In any “hot” IPO, institutions routinely place orders for many times the amount of stock they actually want, in the hope that this will influence the underwriters to give them larger allocations than they’d get otherwise. You want 250,000 shares so you ask for a million.
I don’t think this tactic works, since the parties know one another very well. But people do it anyway. Maybe it makes them feel good. Occasionally the move backfires and the institution gets more stock than it wants. Maybe it gets 500,000 shares.
When this happens, the message is clear–the issue is in trouble. The institution probably decides to stay on the sidelines rather than buy more. Or it turns into a seller.
Lots of retail investors seem to have been playing the same game with FB. Institutions have battle scars and regard being burned like this as a cost of doing business. But for a retail investor, finding 5,000 share of FB in you account last Friday when you expected 500 must have come as an incredible shock. That’s enough to turn you from a greedy buyer into a panicky seller.
2. NASDAQ had a computer meltdown. The details aren’t clear. My broker, Fidelity says it still doesn’t have complete execution information on buy and sell orders it placed for clients during the first few hours of FB trading last Friday. This doubtless raised the level of panic individuals have been feeling.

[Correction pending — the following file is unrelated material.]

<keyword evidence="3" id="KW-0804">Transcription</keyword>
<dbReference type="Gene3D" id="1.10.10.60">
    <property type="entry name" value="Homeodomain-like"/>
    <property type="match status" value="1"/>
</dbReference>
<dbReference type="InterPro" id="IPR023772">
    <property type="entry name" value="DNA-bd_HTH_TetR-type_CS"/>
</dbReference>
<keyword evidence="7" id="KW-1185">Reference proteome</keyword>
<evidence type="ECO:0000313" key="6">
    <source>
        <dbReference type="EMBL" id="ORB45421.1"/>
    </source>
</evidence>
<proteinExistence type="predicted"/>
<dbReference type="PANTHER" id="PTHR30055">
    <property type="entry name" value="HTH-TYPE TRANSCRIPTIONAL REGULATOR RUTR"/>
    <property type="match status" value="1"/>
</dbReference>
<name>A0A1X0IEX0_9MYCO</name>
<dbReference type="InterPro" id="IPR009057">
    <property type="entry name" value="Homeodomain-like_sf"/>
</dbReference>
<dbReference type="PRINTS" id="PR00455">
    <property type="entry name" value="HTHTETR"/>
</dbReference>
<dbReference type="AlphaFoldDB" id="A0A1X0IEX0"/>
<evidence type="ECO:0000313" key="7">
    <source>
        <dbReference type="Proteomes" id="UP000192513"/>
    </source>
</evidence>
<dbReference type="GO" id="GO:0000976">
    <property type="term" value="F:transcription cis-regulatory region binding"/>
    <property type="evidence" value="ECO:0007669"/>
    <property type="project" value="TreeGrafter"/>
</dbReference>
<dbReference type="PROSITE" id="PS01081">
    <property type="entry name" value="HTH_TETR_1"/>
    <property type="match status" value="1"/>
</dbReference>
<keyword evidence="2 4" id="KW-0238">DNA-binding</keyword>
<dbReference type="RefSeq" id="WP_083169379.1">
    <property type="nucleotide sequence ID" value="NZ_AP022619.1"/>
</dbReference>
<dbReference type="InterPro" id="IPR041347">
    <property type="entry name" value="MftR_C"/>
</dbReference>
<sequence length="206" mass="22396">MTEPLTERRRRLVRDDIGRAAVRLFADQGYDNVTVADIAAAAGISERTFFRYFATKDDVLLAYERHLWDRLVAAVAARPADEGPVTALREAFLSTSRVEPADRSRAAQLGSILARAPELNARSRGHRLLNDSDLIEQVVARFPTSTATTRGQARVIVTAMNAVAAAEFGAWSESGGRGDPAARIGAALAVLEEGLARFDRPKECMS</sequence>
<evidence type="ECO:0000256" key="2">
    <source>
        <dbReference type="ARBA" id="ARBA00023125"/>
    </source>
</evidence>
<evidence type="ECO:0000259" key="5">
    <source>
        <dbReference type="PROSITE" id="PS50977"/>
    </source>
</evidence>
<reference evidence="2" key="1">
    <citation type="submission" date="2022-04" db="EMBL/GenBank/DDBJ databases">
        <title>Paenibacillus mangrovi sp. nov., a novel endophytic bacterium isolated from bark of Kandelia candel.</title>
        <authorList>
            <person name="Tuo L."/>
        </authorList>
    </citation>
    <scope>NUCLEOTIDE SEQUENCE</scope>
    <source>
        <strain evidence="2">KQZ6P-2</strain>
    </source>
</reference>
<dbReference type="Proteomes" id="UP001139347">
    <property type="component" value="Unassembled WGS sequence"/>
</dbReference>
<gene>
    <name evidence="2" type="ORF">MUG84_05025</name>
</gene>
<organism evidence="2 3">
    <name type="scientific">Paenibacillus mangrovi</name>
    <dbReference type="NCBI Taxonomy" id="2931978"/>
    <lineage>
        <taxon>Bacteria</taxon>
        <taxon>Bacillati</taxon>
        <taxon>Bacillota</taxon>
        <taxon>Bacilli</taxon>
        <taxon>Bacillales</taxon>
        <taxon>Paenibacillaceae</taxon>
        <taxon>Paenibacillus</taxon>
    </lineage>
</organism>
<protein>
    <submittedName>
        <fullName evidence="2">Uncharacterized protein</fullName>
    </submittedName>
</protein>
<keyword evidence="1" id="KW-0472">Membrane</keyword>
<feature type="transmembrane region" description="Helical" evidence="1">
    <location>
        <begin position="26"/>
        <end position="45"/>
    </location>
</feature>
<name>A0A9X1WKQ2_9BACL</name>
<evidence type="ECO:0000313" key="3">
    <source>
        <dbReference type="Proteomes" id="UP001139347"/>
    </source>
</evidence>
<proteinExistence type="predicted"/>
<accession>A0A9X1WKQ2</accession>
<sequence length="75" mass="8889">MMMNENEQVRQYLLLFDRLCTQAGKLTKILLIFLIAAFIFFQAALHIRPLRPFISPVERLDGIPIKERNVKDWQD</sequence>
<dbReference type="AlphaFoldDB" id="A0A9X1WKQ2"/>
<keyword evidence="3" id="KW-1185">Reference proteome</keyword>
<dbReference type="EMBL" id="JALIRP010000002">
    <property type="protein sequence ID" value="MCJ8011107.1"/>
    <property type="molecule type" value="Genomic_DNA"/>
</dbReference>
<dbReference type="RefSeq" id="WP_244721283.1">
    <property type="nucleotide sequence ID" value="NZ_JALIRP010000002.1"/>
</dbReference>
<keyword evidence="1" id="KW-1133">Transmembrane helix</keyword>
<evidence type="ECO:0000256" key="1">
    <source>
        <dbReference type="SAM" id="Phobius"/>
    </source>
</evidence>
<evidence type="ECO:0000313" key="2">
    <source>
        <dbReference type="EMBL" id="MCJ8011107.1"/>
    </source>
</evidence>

Just as important, I think the NASDAQ mess also had the effect of transferring some selling from last week into this–prolonging the period of trading turmoil.
who decided to up the offering size?
Normally it’s the underwriter, who, after all, is the one in continual contact with potential buyers. If so, Morgan Stanley and the others had exceptionally tin ears.
In this case, my reading of stray media comments says that the Facebook CFO made the final decision. At the very least, he seems to be the one being thrown under the bus. I’ve never seen comments like this before. My inclination is to say this means they’re true–and that the underwriters don’t like David Ebersman very much. Let me amend that–they don’t think they’ll need to be doing business with him again.
who benefits from the pricing decision?
The underwriters, of course, whose fees are determined by the size of the offering.
Company officers other than Mark Zuckerberg are still listed as making no sales. Mr. Zuckerberg remains as seller of 30 million chares, which he notes will go to pay taxes.
The largest chunk of extra stock, 54 million out of the 97 million added, is listed in a catch-all category of people who have given voting rights to Zuckerberg. Their sales go from 71 million shares to 125 million. The rest of the shares come from venture capital investors.
To me, this says the company FB had nothing to gain by raising the offering size.
what to do
This is still the same company, with the same prospects, as before. If you liked it at $38, you’ve got to like it more at $32. I don’t know the company well enough to have an investment opinion. The stock does seem to be starting to trade more normally today, though.